Controlling levels of specific gut bacteria could help prevent severe diarrhea

Research led by Michigan State University and published in a recent issue of the journal Microbiome may offer patients suffering from acute cases new treatments that focus on intestinal microbial communities to prevent the disease.

November 10, 2015

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Shannon Manning

Everyone has suffered from it. It’s ranged from mild to severe. It’s a condition that’s most-often described in a whisper. Diarrhea.

Severe cases of diarrhea, however, are no joking matter. Research led by Michigan State University and published in a recent issue of the journal Microbiome may offer patients suffering from acute cases new treatments that focus on intestinal microbial communities to prevent the disease.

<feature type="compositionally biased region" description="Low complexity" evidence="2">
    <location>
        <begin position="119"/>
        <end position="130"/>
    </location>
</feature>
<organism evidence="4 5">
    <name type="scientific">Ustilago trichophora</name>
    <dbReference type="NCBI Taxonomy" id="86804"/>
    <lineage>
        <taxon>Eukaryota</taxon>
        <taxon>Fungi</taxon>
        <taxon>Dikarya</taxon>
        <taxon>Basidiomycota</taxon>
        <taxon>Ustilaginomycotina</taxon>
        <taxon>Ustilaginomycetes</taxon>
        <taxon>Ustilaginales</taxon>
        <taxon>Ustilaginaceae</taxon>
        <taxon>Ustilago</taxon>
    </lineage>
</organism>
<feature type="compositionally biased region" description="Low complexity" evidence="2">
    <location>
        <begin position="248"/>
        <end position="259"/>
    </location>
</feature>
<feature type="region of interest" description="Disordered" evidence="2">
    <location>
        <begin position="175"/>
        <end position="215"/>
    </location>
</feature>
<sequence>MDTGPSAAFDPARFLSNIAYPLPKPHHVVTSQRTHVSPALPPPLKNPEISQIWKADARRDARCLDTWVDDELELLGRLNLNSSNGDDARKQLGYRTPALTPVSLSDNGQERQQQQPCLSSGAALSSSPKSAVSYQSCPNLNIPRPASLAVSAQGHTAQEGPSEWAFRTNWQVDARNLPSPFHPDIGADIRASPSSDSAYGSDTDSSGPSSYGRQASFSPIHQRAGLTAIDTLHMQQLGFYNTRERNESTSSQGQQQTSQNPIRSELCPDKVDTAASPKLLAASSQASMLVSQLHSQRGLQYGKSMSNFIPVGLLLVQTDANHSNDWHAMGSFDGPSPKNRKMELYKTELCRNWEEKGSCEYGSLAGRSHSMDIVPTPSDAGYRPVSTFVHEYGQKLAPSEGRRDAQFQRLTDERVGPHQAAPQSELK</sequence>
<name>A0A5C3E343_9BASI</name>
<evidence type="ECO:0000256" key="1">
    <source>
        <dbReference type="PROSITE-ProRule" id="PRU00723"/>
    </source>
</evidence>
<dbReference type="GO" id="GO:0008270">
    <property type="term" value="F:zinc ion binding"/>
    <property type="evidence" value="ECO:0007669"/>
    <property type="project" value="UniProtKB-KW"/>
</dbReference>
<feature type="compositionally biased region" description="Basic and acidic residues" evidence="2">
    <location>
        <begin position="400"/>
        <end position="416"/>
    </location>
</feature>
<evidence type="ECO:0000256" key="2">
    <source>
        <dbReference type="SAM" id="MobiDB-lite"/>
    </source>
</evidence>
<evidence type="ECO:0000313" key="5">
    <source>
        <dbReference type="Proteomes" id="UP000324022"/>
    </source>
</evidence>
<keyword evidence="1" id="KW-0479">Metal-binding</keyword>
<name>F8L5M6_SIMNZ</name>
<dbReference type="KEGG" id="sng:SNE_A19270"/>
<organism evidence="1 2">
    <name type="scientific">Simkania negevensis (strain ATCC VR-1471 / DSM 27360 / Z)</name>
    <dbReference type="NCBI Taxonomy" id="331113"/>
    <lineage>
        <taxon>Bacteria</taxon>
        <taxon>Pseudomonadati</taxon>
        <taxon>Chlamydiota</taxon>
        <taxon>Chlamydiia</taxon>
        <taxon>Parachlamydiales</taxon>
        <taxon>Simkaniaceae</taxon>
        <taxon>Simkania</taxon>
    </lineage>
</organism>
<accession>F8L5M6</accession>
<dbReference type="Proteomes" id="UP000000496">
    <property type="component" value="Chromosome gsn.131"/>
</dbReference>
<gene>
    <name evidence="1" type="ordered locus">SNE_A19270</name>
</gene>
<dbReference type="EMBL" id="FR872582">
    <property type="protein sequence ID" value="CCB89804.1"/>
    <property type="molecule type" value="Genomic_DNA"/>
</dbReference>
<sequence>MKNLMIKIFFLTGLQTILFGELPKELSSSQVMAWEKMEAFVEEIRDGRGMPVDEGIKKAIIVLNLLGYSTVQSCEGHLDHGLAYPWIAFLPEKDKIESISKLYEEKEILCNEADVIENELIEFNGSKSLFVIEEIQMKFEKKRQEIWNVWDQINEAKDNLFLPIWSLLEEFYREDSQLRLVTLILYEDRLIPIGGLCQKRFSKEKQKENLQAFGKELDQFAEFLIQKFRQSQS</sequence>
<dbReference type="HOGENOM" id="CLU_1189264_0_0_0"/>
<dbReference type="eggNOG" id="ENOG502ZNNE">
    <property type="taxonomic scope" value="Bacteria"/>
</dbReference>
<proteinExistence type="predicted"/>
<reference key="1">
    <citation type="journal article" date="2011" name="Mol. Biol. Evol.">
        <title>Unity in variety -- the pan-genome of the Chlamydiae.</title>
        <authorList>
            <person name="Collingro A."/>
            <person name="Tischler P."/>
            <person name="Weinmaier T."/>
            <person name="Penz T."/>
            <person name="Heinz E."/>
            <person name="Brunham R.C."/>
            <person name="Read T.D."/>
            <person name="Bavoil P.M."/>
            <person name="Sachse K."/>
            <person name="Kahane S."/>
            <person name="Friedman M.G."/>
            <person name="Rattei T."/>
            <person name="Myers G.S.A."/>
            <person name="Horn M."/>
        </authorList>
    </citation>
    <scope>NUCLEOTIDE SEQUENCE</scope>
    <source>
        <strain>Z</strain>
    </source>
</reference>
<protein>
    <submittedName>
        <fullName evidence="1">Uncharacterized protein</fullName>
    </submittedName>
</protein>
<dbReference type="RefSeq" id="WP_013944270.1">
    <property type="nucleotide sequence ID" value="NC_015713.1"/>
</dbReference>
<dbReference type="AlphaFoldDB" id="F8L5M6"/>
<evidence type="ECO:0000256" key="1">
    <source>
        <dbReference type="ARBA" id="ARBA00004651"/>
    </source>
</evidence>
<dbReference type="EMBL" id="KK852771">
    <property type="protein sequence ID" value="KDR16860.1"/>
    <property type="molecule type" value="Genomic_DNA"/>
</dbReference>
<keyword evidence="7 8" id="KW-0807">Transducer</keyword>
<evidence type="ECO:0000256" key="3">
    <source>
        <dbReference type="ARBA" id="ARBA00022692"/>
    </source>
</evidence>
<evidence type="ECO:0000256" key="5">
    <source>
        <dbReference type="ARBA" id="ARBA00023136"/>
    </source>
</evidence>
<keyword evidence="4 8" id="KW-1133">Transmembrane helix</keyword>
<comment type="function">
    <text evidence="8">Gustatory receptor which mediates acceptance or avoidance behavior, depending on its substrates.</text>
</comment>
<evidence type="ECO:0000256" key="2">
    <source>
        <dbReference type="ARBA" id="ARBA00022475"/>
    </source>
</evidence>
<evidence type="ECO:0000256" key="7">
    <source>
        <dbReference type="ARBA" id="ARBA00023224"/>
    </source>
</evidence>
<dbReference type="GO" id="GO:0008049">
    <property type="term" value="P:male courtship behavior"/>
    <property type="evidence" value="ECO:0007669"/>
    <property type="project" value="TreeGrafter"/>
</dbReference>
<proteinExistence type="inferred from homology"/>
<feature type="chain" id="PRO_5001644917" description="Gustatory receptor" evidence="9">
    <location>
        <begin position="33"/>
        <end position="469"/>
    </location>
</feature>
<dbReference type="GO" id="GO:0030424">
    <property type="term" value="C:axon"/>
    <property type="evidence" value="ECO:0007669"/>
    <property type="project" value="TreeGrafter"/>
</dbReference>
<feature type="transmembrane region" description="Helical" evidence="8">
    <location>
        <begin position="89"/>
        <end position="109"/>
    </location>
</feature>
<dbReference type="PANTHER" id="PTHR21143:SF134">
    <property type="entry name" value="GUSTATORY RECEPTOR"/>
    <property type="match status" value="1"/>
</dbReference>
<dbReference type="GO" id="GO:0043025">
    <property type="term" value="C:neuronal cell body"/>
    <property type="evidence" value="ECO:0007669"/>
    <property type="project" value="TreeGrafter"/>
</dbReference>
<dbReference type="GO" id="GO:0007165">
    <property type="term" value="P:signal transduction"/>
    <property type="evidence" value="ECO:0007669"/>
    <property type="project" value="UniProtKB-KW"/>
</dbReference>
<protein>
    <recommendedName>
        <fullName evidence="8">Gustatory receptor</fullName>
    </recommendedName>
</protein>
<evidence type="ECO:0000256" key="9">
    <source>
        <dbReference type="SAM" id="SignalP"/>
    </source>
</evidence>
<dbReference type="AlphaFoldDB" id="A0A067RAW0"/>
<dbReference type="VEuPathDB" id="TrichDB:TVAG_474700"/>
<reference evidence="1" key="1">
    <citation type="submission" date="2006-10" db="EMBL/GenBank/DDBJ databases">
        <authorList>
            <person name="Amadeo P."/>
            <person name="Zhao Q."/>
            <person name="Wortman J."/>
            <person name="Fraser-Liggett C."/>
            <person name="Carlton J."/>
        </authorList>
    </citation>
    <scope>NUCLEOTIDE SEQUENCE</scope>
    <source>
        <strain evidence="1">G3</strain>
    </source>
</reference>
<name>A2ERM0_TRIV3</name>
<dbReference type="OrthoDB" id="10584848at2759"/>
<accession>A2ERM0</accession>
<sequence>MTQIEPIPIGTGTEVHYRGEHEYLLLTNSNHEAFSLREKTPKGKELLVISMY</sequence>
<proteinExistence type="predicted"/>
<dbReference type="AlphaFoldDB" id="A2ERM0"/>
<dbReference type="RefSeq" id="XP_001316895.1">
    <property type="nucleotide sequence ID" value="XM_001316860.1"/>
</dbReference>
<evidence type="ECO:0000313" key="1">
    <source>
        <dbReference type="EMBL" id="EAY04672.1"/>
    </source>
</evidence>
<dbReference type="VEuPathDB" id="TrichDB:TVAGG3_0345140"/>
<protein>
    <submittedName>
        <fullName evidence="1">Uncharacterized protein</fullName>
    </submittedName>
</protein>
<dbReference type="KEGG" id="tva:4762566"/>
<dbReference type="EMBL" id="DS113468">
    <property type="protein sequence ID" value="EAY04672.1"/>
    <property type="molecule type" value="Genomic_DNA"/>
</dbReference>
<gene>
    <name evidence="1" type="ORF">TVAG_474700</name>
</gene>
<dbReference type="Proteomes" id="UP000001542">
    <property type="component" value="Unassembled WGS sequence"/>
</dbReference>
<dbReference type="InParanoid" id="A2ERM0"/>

In the U.S. alone, most diarrhea is caused by 31 different foodborne pathogens that are responsible for more than 9.4 million infections, nearly 56,000 hospitalizations and 1,351 deaths annually.

For the full story, please visit MSU Today.

Layne Cameron

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